We had a lot to think about and no time at all to think about it, and the odor of potential lawsuits was in the air if we were to make any big mistakes. After all, this guy wasn’t the most reliable source in the world. And of course, I, with my quirky mind, was wondering how in the world this young untried and very resourceful reporter had befriended this old guy. There was a story there, too, I was sure.
The first responders, the old guy told us, were cops. He thought they had stood around the cruisers on their radios for a godawful long time before any firemen arrived. There was a firehouse less than a mile away. But how long, really, had they stood around? We didn’t know. All we know is what the old guy, who was probably swigging on a bottle, told us. But we could find out when the first alarm was sounded, and we could find out from other people when they first saw fire or smoke, and it did seem as if the firemen had taken a long time to get there. Were they out on other calls? No, they weren’t. Hmmmm.
We already had the property maps out, so we had an idea who owned the property, although there could have been owners we didn’t identify right off. And one of the owners was certainly the controversial developer. Then there was the question of why only one firehouse responded when it was clearly a huge fire.
I decided, with everybody breathing down my neck, that the questions were the most interesting part of the story right now. So we did a little sidebar—well, it wasn’t so little, actually—with just the questions, and then we wrote the main story on the basis of what we did know. And of course we ran a lot of pictures. And we did a little story about our source, as much as we knew.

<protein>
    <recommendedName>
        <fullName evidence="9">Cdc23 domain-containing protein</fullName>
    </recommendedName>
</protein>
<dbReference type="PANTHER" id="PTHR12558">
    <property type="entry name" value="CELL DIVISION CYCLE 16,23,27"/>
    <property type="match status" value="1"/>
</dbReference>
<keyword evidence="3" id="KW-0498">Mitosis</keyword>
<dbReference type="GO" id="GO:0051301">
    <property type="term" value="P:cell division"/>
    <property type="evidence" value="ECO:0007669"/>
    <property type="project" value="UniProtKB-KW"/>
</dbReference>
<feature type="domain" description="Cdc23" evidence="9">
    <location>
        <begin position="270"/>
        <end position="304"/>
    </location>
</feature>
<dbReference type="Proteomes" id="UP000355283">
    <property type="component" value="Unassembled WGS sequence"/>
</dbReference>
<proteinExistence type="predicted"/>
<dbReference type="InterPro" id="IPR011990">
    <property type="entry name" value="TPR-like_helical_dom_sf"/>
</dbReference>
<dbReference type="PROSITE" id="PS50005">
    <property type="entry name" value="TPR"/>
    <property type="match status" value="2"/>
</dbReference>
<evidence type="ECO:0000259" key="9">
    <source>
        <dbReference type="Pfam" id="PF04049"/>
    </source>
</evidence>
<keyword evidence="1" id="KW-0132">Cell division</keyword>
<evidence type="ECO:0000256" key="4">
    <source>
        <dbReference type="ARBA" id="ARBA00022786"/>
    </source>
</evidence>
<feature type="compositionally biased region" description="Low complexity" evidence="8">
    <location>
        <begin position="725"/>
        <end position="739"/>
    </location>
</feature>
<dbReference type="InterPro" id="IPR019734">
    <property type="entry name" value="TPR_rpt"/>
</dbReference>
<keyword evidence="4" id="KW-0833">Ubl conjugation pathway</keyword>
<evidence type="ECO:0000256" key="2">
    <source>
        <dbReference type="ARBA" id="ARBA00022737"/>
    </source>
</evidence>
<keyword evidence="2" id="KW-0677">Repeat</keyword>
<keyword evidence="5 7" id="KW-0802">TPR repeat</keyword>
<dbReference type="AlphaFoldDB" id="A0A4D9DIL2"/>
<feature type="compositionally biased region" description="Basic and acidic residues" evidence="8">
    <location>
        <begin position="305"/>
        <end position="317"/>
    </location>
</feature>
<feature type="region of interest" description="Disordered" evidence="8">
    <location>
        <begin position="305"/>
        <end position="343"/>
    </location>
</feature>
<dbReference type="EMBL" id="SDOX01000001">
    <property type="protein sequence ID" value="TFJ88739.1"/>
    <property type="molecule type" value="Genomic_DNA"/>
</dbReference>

Now that’s not a bad story between us journalists, right? But what’s really interesting is what happened the next day and the next day and the next day. The next day television was not a big concern. They’re butterflies. They flit from one story to another. Well, that’s too strong a blanket condemnation. Let’s just say television is known for that, but more and more does try to stick with stories, even when there are no good sound bites or visuals. So we knew that if we wanted to, we could own the story. What we didn’t know is that our readers liked what we did in the blink of an eye, under so much pressure. They liked that we didn’t just take no for an answer from the fire chief and the police chief and the mayor and all the other interested parties. They liked that the old truck driver emerged a kind of hero. And so beginning on Day Two, for months we kept getting tips from people in the neighborhood, from cops who couldn’t be quoted for fear of their jobs, from retired firemen who saw that something had been fishy, from the homeless whose warehouses and abandoned buildings had been burned out. And we wrote about the homeless losing their grocery carts full of dirty belongings, their bedding, their hidden and treasured belongings. They were victims, too.
And after a while, with all that anecdotal evidence mounting that what we had seen was an insurance fire and a quick and dirty way to clear out a neighborhood, the officials who had been in cahoots started to panic. They broke ranks with each other. They started blaming each other. The mayor launched a phony investigation to cover himself and his cronies. The fire chief retired and kvetched about dirty politics, when in fact he had been party of those dirty politics as long as they benefited him.
So what was the big challenge to us at that point? Well, the publisher wanted to move on. He felt the story was getting old. And it was. So the big challenge was not to lose our nerve. To hang with it. To spend our human resources, our money, until the story finally stood out clearly. That doesn’t happen often enough in journalism. Publishers want to entertain readers. They fear boring the readers. They fear using too much of their resources covering a story that, while it may help keep government honest, isn’t making readers happy. But the publisher had a hard time getting us off this story because it had captured the public’s attention, and it had captured the public’s attention because of the way we first covered it from Day One when we called that poor old guy and got down his firsthand account.